Go Canoeing or Kayaking With Your Dog
A kayak or canoe gives new meaning to "doggie paddle."
James W. Keldsen
The world’s waters have seduced humans for thousands of years. Although the great days of exploring uncharted waters on the Seven Seas may be long gone, the water still provides limitless recreation for us and our four-legged companions.
For more than 15 years, Wyatt Boughter has been a recreational paddler and canoe racer. One of his frequent paddling companions is his black Labrador Retriever Stanza.
“Taking Stanza with me when I paddle gives us both a chance to get outside and relax,” says Boughter, who is also the director of communications and marketing with the American Canoe Association. That relaxation is something that we all can use in our hurried lives, so why not try paddling with your dog?
According to the ACA, paddle sports are some of the fastest growing outdoor activities. Since 1998 canoeing has increased by 16.3 percent, while kayaking has rocketed 130 percent.
Today’s newcomer to the paddle-sporting world has more choices in boats than ever before — from beginner to advanced models. Now is a great time to try paddling and see how enjoyable it can be for dog and person alike.
You don’t have to live in a wilderness area or have access to a large body of water to enjoy the sport. Boughter lives and works in the Washington, D.C., area, and he and Stanza get great workouts in their canoe on Virginia’s Occoquan River and Reservoir. “Having her with me allows me to get in my workout, and gives her a chance to stay lean as well,” he says.
Dogs have a way of making the activities we share with them more fun. While Boughter and his dog both enjoy time in the boat, Stanza often swims alongside the canoe or runs on the shore as Boughter paddles. “I’d say she only stays in the boat with me about half the time I’m on the water,” Boughter explains. Her antics in and out of the water make Boughter laugh and give him a smile at the end of the day.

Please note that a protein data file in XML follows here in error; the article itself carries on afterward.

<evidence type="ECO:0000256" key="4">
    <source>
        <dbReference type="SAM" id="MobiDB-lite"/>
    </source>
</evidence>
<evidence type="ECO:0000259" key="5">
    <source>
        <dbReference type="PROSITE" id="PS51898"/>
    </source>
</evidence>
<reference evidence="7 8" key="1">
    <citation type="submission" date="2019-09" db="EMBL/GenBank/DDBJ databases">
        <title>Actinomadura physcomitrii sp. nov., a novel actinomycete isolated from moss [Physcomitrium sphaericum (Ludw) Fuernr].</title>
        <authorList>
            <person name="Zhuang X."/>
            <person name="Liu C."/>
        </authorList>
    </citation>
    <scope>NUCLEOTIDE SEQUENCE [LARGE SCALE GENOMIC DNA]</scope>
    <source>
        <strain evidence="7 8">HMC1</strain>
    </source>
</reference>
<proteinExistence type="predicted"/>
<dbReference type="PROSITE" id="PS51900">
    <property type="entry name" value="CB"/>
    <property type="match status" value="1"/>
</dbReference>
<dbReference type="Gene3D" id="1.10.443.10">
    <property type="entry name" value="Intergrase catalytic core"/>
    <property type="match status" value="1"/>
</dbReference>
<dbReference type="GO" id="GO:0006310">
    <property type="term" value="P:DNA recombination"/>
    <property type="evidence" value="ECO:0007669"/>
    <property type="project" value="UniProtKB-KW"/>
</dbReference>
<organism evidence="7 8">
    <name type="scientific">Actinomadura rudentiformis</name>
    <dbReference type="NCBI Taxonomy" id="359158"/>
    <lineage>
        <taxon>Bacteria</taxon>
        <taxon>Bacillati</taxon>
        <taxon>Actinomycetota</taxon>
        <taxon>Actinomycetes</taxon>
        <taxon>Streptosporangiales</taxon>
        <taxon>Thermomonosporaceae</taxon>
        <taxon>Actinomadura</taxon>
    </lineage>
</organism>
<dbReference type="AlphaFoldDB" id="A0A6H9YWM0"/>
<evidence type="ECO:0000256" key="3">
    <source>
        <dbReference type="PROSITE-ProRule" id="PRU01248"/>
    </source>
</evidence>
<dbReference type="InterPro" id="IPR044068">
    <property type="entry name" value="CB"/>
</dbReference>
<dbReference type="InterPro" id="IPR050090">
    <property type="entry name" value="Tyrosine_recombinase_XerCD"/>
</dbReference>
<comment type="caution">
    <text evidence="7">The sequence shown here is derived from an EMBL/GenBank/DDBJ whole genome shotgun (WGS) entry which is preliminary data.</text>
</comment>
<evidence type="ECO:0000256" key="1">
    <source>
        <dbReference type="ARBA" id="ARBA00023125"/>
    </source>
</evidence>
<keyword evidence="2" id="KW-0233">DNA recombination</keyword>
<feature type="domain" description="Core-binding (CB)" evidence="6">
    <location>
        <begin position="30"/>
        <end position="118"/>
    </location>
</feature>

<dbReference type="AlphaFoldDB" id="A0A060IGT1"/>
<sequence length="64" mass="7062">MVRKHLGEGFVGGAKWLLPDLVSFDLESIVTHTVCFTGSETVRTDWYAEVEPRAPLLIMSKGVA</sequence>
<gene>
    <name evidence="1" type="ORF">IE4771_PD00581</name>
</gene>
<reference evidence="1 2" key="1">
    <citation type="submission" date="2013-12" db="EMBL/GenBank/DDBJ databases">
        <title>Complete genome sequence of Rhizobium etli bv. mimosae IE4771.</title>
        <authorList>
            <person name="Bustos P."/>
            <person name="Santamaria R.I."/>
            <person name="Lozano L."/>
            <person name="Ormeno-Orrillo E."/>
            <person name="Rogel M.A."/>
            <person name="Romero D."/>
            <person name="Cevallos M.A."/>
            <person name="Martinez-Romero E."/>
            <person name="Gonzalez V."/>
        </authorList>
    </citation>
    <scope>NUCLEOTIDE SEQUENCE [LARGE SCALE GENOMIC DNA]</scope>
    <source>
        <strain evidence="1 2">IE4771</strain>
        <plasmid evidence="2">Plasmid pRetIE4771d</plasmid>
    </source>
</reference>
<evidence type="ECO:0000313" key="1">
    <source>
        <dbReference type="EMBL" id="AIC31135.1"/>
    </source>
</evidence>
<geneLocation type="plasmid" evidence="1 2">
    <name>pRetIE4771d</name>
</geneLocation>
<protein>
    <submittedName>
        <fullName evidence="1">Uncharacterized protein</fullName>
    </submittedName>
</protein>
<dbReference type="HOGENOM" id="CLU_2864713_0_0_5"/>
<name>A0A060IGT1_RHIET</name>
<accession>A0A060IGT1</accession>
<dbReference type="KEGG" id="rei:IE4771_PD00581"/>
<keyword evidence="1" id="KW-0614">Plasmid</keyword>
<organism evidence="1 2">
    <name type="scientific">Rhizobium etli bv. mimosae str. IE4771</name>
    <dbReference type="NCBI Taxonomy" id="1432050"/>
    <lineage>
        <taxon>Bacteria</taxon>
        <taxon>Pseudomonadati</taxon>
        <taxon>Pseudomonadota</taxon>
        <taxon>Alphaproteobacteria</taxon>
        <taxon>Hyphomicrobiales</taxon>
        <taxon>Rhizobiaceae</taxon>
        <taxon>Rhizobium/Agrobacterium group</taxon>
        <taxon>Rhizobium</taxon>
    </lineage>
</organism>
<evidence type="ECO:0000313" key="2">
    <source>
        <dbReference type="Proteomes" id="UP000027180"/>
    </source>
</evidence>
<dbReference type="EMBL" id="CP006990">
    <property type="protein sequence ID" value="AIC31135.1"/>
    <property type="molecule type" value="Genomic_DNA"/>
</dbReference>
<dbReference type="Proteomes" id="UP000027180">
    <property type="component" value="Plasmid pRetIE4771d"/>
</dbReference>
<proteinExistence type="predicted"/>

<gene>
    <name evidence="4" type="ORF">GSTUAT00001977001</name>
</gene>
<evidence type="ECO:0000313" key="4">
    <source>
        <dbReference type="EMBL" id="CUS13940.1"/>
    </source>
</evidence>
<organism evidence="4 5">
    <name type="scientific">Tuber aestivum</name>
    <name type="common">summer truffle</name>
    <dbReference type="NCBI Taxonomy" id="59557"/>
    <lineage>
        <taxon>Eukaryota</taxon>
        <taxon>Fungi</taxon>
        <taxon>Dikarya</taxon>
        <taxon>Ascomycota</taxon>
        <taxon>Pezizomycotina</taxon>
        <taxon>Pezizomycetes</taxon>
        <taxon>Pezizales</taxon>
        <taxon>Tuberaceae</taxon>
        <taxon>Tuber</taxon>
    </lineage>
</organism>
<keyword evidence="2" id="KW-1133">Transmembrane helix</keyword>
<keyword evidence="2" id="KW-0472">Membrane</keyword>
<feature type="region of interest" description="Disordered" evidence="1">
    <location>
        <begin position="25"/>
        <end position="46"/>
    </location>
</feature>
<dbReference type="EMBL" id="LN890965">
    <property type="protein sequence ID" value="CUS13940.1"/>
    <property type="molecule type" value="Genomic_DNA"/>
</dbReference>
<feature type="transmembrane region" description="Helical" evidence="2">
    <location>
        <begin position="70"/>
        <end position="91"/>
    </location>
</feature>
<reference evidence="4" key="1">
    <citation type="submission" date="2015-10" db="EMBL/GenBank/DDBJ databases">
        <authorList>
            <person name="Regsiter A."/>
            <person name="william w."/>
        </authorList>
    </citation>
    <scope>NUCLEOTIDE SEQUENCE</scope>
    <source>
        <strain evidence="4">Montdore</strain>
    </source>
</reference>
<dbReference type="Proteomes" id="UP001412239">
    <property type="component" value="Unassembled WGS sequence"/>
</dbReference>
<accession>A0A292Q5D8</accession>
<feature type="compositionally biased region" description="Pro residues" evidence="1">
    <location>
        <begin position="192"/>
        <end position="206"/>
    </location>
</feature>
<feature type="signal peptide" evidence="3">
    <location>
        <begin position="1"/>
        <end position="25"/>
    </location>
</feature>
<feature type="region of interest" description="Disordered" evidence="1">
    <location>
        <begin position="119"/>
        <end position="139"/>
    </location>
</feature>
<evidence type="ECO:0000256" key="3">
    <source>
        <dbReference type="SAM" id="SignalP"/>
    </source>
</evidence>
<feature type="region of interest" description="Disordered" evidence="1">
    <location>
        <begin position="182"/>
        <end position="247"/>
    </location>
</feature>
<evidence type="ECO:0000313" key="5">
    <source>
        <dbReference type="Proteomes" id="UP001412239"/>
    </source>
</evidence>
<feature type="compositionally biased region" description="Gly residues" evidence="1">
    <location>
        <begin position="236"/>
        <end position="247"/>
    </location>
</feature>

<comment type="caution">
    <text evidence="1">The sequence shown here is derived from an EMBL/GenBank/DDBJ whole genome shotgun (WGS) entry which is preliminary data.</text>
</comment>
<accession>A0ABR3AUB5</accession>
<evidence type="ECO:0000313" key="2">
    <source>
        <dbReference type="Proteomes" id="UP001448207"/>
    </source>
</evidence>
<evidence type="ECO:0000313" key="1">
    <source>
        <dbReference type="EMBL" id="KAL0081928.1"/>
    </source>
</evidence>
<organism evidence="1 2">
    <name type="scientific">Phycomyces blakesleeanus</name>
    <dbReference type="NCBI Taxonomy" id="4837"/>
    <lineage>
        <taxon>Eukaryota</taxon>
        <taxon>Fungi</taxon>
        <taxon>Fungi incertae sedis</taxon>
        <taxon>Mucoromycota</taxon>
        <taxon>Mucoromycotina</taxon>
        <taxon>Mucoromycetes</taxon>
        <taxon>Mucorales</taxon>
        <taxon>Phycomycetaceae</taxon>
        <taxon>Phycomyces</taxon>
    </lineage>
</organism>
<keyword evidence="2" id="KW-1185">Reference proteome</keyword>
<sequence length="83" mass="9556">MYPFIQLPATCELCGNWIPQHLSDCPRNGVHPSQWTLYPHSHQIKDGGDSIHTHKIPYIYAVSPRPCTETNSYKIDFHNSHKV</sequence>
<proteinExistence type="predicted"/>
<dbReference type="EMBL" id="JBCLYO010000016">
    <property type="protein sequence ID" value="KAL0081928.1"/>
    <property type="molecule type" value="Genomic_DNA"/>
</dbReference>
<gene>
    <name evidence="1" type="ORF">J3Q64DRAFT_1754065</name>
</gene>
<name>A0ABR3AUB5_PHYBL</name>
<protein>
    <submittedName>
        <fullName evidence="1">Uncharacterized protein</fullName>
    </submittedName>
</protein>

Before you start paddling with your dog, first assess whether your dog is ready. Does she love the water? If so, train her to jump in and out of the canoe on land, then progress to shallow water before moving on to longer trips. Outfit her in a canine lifejacket — just in case she tires or gets hurt.
If you are new to canoeing, you’ll need a bit of training, too. Boughter recommends that you contact your local paddle outfitter or retail outlet and try to meet others who canoe with their dogs. He also suggests taking a paddling course though the ACA.
When talking with retailers and instructors, tell them that ultimately, after you gain experience, you wish to paddle with your dog. They will recommend stable canoes or kayaks, well-suited to you and your dog.
Whether it’s canoeing, kayaking, or rafting, paddle sports offer limitless opportunities to explore our horizons, bask in the water’s hypnotizing effect and serenity, and get outside with our dogs. Boughter puts it best: “Paddling is great for building community, and so is owning a dog. It’s a perfect match.”
James W. Keldsen is a member of the Outdoor Writers Association of America and enjoys many outdoor pursuits with his dogs.
For more information, visit www.americancanoe.org.
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